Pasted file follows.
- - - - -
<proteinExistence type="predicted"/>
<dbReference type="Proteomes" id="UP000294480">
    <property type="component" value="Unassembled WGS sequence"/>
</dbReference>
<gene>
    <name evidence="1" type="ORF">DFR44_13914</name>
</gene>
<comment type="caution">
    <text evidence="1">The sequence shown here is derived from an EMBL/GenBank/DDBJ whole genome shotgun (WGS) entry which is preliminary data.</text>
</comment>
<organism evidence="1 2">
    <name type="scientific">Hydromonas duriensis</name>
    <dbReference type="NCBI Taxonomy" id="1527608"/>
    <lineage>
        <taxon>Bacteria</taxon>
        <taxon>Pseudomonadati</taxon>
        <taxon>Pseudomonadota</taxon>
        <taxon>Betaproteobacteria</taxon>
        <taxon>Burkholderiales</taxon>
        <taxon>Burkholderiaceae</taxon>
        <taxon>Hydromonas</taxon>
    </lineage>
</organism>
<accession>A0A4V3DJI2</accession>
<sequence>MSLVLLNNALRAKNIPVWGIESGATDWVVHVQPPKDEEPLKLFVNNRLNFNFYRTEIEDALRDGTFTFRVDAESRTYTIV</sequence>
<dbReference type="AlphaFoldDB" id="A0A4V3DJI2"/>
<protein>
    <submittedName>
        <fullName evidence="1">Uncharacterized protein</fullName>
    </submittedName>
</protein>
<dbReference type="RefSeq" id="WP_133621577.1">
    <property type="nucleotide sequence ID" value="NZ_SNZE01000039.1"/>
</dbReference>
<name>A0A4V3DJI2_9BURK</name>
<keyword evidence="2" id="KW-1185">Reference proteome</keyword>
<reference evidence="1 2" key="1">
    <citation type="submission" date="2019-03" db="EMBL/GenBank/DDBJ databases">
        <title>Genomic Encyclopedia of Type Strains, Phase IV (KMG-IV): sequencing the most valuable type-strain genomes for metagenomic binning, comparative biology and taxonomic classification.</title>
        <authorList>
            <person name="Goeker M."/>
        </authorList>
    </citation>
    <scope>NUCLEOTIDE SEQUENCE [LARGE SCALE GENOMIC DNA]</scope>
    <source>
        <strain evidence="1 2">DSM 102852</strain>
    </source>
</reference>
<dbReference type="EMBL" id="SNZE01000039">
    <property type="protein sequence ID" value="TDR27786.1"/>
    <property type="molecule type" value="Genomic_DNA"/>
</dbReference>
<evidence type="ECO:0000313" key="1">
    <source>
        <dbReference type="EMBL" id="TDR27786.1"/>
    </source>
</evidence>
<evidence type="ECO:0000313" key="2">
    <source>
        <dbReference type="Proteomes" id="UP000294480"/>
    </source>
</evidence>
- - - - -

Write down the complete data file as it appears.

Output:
<proteinExistence type="predicted"/>
<dbReference type="Proteomes" id="UP000294480">
    <property type="component" value="Unassembled WGS sequence"/>
</dbReference>
<gene>
    <name evidence="1" type="ORF">DFR44_13914</name>
</gene>
<comment type="caution">
    <text evidence="1">The sequence shown here is derived from an EMBL/GenBank/DDBJ whole genome shotgun (WGS) entry which is preliminary data.</text>
</comment>
<organism evidence="1 2">
    <name type="scientific">Hydromonas duriensis</name>
    <dbReference type="NCBI Taxonomy" id="1527608"/>
    <lineage>
        <taxon>Bacteria</taxon>
        <taxon>Pseudomonadati</taxon>
        <taxon>Pseudomonadota</taxon>
        <taxon>Betaproteobacteria</taxon>
        <taxon>Burkholderiales</taxon>
        <taxon>Burkholderiaceae</taxon>
        <taxon>Hydromonas</taxon>
    </lineage>
</organism>
<accession>A0A4V3DJI2</accession>
<sequence>MSLVLLNNALRAKNIPVWGIESGATDWVVHVQPPKDEEPLKLFVNNRLNFNFYRTEIEDALRDGTFTFRVDAESRTYTIV</sequence>
<dbReference type="AlphaFoldDB" id="A0A4V3DJI2"/>
<protein>
    <submittedName>
        <fullName evidence="1">Uncharacterized protein</fullName>
    </submittedName>
</protein>
<dbReference type="RefSeq" id="WP_133621577.1">
    <property type="nucleotide sequence ID" value="NZ_SNZE01000039.1"/>
</dbReference>
<name>A0A4V3DJI2_9BURK</name>
<keyword evidence="2" id="KW-1185">Reference proteome</keyword>
<reference evidence="1 2" key="1">
    <citation type="submission" date="2019-03" db="EMBL/GenBank/DDBJ databases">
        <title>Genomic Encyclopedia of Type Strains, Phase IV (KMG-IV): sequencing the most valuable type-strain genomes for metagenomic binning, comparative biology and taxonomic classification.</title>
        <authorList>
            <person name="Goeker M."/>
        </authorList>
    </citation>
    <scope>NUCLEOTIDE SEQUENCE [LARGE SCALE GENOMIC DNA]</scope>
    <source>
        <strain evidence="1 2">DSM 102852</strain>
    </source>
</reference>
<dbReference type="EMBL" id="SNZE01000039">
    <property type="protein sequence ID" value="TDR27786.1"/>
    <property type="molecule type" value="Genomic_DNA"/>
</dbReference>
<evidence type="ECO:0000313" key="1">
    <source>
        <dbReference type="EMBL" id="TDR27786.1"/>
    </source>
</evidence>
<evidence type="ECO:0000313" key="2">
    <source>
        <dbReference type="Proteomes" id="UP000294480"/>
    </source>
</evidence>